The California Fair Debt Collection Practices Act (FDCPA), also known as the Rosenthal Act and CAL. CIV. CODE § 1788.10, details what debt collectors are not allowed to do when it comes to collecting debt. If you are living in California and have been placed into collections, you need to know the following:
In attempt to collect debt, debt collectors shall not:
- Use any profane or obscene language
- Threaten you in any way, including but not limited to threats of physical harm, threats to your reputation or to your property, and threats of wage garnishment, criminal punishment (unless permitted by law) etc.
- Falsely represent themselves as an attorney
- Lie about who they are or what they do
- Make phone calls to you without disclosing the name of the agency for which they are affiliated
- Make phone calls continuously in efforts to annoy you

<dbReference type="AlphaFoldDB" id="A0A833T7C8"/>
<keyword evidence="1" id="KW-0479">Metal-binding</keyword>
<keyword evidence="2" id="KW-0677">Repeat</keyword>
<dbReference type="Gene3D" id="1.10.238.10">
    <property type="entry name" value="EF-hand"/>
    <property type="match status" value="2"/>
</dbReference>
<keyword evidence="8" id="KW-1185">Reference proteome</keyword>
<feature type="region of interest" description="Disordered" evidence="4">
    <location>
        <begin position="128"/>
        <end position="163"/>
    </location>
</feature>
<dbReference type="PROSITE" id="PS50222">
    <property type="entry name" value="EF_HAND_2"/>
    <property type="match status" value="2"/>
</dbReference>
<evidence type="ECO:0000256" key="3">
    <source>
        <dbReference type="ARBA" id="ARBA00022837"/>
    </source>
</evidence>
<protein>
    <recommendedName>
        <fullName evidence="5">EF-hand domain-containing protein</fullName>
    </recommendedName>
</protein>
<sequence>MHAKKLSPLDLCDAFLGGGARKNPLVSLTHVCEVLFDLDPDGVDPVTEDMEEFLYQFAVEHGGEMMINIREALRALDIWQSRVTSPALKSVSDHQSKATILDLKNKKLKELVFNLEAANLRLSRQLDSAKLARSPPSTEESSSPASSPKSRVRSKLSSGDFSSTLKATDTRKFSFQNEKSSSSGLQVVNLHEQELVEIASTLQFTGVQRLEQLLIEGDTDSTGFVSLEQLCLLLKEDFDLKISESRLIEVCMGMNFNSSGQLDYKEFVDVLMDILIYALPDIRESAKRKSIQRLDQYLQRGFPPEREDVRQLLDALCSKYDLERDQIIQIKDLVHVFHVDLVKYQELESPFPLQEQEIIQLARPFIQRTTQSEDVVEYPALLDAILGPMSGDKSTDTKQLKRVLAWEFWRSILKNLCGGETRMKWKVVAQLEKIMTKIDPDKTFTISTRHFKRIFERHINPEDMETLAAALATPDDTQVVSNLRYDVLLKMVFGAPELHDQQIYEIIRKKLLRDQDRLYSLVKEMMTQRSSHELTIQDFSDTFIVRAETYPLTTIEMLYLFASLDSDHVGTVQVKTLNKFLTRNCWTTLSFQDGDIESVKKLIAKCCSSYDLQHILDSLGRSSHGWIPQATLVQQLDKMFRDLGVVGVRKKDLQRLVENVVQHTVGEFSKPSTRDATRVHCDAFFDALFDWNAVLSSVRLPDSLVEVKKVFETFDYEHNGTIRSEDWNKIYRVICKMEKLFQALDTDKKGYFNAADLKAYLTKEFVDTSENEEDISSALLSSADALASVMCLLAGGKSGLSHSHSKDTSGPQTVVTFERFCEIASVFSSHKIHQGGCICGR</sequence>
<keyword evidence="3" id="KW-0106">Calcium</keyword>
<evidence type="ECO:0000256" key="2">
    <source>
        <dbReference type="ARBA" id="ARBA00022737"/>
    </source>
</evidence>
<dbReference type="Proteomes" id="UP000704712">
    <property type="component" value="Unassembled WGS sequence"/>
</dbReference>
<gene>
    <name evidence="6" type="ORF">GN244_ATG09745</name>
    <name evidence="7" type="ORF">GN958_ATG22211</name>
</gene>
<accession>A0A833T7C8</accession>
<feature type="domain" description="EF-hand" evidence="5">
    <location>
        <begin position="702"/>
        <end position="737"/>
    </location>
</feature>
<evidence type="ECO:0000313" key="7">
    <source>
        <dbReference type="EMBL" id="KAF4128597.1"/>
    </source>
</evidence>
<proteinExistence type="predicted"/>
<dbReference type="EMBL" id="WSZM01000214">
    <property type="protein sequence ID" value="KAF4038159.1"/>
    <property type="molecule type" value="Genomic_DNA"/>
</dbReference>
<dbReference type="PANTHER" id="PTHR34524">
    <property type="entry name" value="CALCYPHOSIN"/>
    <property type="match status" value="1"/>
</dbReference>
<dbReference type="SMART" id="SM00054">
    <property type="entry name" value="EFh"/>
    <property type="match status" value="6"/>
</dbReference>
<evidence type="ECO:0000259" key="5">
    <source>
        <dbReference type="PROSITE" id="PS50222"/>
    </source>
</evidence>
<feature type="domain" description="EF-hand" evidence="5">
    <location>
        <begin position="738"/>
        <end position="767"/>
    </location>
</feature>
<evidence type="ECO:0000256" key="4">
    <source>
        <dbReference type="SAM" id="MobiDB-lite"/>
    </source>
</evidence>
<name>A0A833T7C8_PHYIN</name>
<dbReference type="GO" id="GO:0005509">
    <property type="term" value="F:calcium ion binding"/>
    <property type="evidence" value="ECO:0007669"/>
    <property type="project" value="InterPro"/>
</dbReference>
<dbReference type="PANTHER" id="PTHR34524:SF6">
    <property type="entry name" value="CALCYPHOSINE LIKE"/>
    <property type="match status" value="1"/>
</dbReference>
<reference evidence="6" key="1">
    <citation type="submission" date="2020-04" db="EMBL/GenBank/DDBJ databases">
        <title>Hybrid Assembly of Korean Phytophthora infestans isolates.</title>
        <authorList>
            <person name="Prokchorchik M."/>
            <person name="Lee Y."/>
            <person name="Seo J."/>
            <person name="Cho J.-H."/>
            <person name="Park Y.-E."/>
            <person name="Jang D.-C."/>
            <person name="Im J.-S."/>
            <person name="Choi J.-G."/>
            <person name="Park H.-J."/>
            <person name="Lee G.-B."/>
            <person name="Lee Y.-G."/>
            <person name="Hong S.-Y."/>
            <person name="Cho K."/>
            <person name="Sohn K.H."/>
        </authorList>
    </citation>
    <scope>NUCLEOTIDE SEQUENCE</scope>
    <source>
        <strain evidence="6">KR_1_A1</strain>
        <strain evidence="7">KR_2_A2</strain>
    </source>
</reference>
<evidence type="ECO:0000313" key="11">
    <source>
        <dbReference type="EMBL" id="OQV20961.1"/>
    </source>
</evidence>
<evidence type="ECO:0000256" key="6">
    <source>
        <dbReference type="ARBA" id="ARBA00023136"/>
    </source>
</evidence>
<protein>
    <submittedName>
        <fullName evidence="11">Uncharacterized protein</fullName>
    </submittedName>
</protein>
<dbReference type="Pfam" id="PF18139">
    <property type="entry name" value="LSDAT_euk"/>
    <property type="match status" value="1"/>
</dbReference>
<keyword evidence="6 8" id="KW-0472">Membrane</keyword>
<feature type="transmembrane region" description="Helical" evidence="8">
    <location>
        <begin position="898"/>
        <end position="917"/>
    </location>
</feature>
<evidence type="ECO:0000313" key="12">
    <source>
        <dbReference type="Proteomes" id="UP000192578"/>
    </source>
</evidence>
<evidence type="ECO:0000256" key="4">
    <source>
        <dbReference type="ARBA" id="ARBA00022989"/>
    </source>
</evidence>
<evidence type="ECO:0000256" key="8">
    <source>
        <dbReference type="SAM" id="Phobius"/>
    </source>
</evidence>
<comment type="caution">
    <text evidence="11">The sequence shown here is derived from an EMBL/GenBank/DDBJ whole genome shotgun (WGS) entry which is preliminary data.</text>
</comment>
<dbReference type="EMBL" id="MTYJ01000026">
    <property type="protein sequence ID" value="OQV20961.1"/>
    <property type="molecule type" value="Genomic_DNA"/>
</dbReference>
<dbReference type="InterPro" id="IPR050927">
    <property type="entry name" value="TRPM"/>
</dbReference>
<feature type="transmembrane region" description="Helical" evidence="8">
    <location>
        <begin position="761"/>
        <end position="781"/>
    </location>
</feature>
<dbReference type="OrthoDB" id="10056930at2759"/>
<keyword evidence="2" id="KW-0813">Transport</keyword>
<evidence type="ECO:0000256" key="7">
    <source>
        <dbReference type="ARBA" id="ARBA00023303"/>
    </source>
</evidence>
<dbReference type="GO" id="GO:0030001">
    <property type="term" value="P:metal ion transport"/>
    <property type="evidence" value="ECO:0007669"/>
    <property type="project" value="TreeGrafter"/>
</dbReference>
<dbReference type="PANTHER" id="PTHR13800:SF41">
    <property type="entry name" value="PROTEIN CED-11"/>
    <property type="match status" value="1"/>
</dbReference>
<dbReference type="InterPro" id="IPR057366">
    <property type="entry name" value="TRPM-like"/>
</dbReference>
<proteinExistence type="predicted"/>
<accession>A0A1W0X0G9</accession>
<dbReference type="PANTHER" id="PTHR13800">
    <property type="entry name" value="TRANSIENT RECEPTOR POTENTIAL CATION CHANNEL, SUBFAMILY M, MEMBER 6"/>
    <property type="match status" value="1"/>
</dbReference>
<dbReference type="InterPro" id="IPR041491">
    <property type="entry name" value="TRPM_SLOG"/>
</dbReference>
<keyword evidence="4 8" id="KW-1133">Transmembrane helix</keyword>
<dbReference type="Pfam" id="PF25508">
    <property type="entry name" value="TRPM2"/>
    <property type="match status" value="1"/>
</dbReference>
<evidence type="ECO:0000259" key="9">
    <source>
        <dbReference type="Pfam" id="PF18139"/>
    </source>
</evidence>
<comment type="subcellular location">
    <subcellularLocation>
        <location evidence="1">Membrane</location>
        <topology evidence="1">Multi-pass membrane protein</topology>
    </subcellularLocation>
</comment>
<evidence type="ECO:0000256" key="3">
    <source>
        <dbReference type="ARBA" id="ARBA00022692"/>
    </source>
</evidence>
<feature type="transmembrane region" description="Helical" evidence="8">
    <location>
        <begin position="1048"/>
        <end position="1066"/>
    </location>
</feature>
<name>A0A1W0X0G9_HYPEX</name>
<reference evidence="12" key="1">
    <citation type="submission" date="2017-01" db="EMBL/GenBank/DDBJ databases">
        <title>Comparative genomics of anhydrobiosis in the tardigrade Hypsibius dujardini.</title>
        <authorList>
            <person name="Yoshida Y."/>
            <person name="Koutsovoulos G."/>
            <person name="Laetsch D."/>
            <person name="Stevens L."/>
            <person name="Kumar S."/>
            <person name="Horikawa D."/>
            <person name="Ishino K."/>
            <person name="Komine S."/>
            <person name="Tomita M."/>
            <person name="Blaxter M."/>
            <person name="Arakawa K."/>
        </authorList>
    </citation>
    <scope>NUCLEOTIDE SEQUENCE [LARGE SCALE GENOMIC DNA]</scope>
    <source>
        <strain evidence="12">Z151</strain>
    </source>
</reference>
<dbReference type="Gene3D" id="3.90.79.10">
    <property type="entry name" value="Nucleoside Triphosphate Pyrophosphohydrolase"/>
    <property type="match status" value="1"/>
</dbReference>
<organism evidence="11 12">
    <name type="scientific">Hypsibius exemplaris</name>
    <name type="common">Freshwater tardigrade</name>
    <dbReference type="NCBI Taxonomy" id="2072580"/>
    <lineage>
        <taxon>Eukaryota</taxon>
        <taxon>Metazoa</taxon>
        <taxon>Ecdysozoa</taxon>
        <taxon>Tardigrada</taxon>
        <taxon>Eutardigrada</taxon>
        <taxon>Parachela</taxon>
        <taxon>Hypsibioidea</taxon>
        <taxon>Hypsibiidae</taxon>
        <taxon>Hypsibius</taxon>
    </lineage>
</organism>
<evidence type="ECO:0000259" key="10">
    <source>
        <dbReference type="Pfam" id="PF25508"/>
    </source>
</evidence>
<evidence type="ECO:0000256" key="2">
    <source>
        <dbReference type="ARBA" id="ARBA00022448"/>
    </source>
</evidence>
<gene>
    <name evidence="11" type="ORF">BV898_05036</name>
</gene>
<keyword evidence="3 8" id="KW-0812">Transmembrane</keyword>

- Call you at your workplace if you tell them not to
- Attempt to collect on your debt even after they have received an affirmation that the debt has been discharged in bankruptcy
- Send collection letters or noticed that falsely claim to be from a legal department
For more full and detailed information about California debt collection law, click here: Civil Code Section 1788.10-1788.18
Do you think a debt collector has violated California debt collection law in regards to your debt? If so, you most likely have a valid FDCPA/RFDCPA case against the collector and may be eligible for compensation! The process is simple: call our debt collection abuse attorneys at 949-200-8755; during our free consultation, we’ll assess your situation and take it from there — there are no upfront fees to you because our fees are paid by the debt collector when we win.